How to crochet a ribbed border
Learn how to crochet a ribbed border for edging necklines, sleeves, scarves, and more. In this post and video I’m using my free children’s pattern, Roland Poncho, as an example.
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Where can I use crochet ribbed borders?
You can use ribbed borders or edgings in many crochet projects! Blankets, scarves, hats, sweaters, pants, shorts, boot cuffs, almost any crochet project could have one.
In the video and pictures here I’ve crocheted a ribbed border on a poncho sweater. This crochet poncho is a free pattern here on my website called Roland Poncho, a children’s crochet poncho.
How do you add a ribbed edge to crochet?
Well, as usual with crochet, there is more than one way to do this. In the video here you’ll see my favorite way to do this, and one of the easiest.
We start by working a row of double crochet stitches across the edge on which we want to place the border. While working this first row of the edging you want to have the right side of your work facing you.
If you are working across row ends you might wonder where to place your hook. There are a few guidelines, but no exactly right or wrong place to put it. First, always place your hook under at least two strands of yarn. Second, be consistent. The more consistent you are with hook placement, the better your edging will look.
On the third row, you will again start with a chain 2 for the turning chain. Then you will alternate half double crochet stitches with front post double crochet stitches.
The post stitches pull the posts of those stitches toward the front side of the fabric, making a raised line. Since we alternate them with the half double crochet stitches, which are not raised, we get ribbing. You can apply this same edging to anything you want.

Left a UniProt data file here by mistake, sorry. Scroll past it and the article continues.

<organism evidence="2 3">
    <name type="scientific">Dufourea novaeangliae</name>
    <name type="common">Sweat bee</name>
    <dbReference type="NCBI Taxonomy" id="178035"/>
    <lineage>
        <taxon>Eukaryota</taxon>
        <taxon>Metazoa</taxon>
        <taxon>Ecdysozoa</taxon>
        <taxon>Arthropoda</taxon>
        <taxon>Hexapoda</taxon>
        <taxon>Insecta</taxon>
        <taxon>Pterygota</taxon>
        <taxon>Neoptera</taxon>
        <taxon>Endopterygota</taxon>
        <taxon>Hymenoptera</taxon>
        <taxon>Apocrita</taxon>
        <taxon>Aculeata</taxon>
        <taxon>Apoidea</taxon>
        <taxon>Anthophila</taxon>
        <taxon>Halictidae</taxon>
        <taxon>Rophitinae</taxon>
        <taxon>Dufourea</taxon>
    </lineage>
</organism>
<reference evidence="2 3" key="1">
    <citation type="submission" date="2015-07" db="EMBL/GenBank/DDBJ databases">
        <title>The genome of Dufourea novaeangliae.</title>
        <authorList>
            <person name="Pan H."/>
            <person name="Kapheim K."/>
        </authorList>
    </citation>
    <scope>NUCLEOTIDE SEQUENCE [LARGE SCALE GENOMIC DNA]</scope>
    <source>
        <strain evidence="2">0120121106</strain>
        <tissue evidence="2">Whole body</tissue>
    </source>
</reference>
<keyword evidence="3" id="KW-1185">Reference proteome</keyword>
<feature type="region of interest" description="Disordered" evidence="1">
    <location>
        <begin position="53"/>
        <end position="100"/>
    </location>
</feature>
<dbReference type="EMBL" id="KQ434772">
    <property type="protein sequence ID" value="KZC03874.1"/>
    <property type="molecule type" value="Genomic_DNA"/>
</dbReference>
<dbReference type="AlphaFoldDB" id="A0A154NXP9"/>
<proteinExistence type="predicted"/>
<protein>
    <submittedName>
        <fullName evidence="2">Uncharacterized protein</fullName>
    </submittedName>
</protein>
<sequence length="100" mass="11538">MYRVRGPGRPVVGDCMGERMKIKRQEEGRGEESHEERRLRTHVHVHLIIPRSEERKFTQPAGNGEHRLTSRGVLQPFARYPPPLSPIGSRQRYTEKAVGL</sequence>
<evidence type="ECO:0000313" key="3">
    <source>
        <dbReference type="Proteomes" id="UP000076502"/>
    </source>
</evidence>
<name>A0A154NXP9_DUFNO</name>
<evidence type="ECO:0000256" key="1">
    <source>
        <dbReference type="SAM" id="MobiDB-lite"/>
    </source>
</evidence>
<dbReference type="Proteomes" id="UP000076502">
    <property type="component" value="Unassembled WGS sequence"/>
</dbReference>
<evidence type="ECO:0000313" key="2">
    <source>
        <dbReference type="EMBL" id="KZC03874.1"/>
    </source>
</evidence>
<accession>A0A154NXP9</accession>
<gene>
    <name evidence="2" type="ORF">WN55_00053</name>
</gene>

What crochet stitches are best for ribbing?
As explained above, I like to use post stiches for ribbing. They pull the post of the stitch out, creating a raised line. I like the look of post stitch ribbing as an edging.
Another common way to make ribbing is with single crochet in the back loop. I often use this method of ribbing when I am making the ribbing first. It’s possible to use this type of ribbing afterward to add an edging, it’s just a little more complicated to explain this method in a pattern when you add it after crocheting the rest of the piece.
This type of ribbing is a little more stretchy than post stitch ribbing, though, so it can be a good choice for edging hats or making mitten cuffs.
How to crochet a ribbed border video tutorial
Watch the video below to learn how to double crochet across one edge and then use post stitches to create a textured, ribbed edging.
Roland Poncho tutorials
If you are making my Roland Poncho, you’ll find the other tutorials for its construction below.
Now hopefully you’ve learned to crochet a ribbed border and ready to put this to use in your own projects! I’d love to see your work! Come join my Facebook group and share your work there.
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